Take the 2-minute tour ×
English Language & Usage Stack Exchange is a question and answer site for linguists, etymologists, and serious English language enthusiasts. It's 100% free, no registration required.

The opposite for veil is unveil but what is the opposite for obfuscate? Is it unobfuscate?

share|improve this question

closed as general reference by MετάEd, cornbread ninja 麵包忍者, RegDwigнt Jun 25 '12 at 15:17

This question is too basic; it can be definitively and permanently answered by a single link to a standard internet reference source designed specifically to find that type of information.If this question can be reworded to fit the rules in the help center, please edit the question.

    
google [ obfuscate antonym ] . –  MετάEd Jun 25 '12 at 15:04
    
@MetaEd, just tried it; it leads back here... –  Brian Hooper Jun 25 '12 at 15:12
1  
In the first page of the search results: Simplify, streamline; disentangle, straighten (out), undo (M-W). To deliberately make less confusing: explain, simplify (Wiktionary). Plus links to other sources of antonyms for the word. –  MετάEd Jun 25 '12 at 15:17
    
@MetaEd: I wasn't searching for a bunch of similar words but the exact opposite. –  ceving Jul 13 '12 at 16:46
    
The reason you are not getting that kind of answer is that it's not what you asked. If you are wanting to know which prefix is most commonly used to reverse the meaning of obfuscate, try editing the question to say that. Cheers, Edward –  MετάEd Jul 13 '12 at 19:54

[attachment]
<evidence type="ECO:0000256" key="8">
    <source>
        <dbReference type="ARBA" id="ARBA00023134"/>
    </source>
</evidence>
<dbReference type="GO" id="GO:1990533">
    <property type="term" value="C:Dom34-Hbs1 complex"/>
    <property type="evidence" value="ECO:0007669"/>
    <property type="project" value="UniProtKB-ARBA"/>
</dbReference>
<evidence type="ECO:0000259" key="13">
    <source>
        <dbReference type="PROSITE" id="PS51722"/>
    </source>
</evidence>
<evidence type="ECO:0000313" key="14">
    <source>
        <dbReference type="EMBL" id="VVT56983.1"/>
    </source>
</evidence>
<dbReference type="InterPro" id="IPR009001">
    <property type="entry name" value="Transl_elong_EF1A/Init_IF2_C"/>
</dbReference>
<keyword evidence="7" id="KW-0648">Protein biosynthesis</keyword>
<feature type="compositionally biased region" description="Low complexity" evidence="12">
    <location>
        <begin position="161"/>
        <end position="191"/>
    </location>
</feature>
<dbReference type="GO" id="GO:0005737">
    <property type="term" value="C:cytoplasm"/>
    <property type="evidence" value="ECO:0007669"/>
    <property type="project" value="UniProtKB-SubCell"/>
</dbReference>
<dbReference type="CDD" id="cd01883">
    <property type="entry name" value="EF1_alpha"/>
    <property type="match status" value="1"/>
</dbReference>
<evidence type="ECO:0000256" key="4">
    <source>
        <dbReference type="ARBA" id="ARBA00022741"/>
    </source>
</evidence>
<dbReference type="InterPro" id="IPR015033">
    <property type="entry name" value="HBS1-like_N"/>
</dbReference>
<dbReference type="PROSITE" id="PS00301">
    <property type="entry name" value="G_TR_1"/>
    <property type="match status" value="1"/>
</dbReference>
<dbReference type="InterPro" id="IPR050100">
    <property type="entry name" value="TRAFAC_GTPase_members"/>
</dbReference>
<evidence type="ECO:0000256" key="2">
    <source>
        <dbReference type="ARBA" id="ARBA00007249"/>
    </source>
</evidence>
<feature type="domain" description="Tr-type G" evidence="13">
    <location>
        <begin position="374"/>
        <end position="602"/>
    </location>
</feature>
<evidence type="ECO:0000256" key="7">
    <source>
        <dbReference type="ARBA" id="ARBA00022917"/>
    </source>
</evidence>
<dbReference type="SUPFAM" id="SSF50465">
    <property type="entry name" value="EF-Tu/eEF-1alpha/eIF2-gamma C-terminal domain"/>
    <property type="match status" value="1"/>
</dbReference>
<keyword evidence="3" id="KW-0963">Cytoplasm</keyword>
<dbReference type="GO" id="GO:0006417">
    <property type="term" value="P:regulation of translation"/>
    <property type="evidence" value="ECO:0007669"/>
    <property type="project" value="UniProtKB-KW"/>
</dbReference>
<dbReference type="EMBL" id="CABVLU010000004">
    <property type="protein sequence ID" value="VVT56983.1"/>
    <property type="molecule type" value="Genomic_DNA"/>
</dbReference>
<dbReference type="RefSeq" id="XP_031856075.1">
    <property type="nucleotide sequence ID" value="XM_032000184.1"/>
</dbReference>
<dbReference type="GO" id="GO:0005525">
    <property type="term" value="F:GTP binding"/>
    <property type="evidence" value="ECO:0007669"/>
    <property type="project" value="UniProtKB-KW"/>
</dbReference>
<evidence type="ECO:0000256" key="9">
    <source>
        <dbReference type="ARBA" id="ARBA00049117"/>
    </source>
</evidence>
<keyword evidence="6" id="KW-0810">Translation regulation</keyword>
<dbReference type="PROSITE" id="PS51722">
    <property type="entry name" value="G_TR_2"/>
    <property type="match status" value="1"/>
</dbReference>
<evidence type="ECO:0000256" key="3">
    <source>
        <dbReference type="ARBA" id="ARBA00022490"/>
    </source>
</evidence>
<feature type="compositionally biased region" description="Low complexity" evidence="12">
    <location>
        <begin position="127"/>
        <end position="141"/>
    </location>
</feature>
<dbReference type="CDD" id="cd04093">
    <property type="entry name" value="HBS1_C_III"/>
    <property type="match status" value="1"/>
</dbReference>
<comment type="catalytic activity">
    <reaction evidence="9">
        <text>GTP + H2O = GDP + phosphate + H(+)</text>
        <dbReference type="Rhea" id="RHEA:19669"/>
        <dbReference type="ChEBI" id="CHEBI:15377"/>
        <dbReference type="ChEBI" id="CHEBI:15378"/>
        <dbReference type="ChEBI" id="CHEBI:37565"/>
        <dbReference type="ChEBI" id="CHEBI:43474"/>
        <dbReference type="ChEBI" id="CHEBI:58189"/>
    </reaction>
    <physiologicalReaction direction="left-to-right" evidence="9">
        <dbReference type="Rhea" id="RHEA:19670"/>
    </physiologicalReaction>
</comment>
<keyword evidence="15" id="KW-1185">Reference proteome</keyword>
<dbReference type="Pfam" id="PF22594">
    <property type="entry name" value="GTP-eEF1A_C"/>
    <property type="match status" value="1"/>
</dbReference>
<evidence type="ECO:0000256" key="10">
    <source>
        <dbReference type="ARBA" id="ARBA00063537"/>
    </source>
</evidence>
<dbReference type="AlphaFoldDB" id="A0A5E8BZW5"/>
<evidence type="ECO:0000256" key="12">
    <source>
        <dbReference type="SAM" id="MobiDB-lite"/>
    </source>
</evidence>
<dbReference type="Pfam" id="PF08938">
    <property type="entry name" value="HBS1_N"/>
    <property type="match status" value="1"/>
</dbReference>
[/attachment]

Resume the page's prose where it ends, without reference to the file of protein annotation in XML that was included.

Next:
2 Answers 2

up vote 9 down vote accepted

If we're talking about obfuscated computer code then the antonym used when translating it back to normal is deobfuscate.

None of the "general references" appear to include that specialised use.

share|improve this answer

I was going to suggest clarify, but I've learned that obfuscate comes from the Latin obfuscatus meaning to darken, I'm going to suggest illuminate:

: to make clear : elucidate

EDIT: In light of Jay's comment (pun intended), I bring you clarify:

2: to free of confusion needs time to clarify his thoughts

3: to make understandable clarify a subject

share|improve this answer
    
I think your original suggestion of "clarify" is better. Regardless of Latin origins, in English the word does not mean to turn off the lights in the literal sense. True, "illuminate" can also be used to mean "clarify" in a metaphorical sense. But it's less clear ... or should I say more obfuscated? –  Jay Jun 25 '12 at 16:26

Not the answer you're looking for? Browse other questions tagged or ask your own question.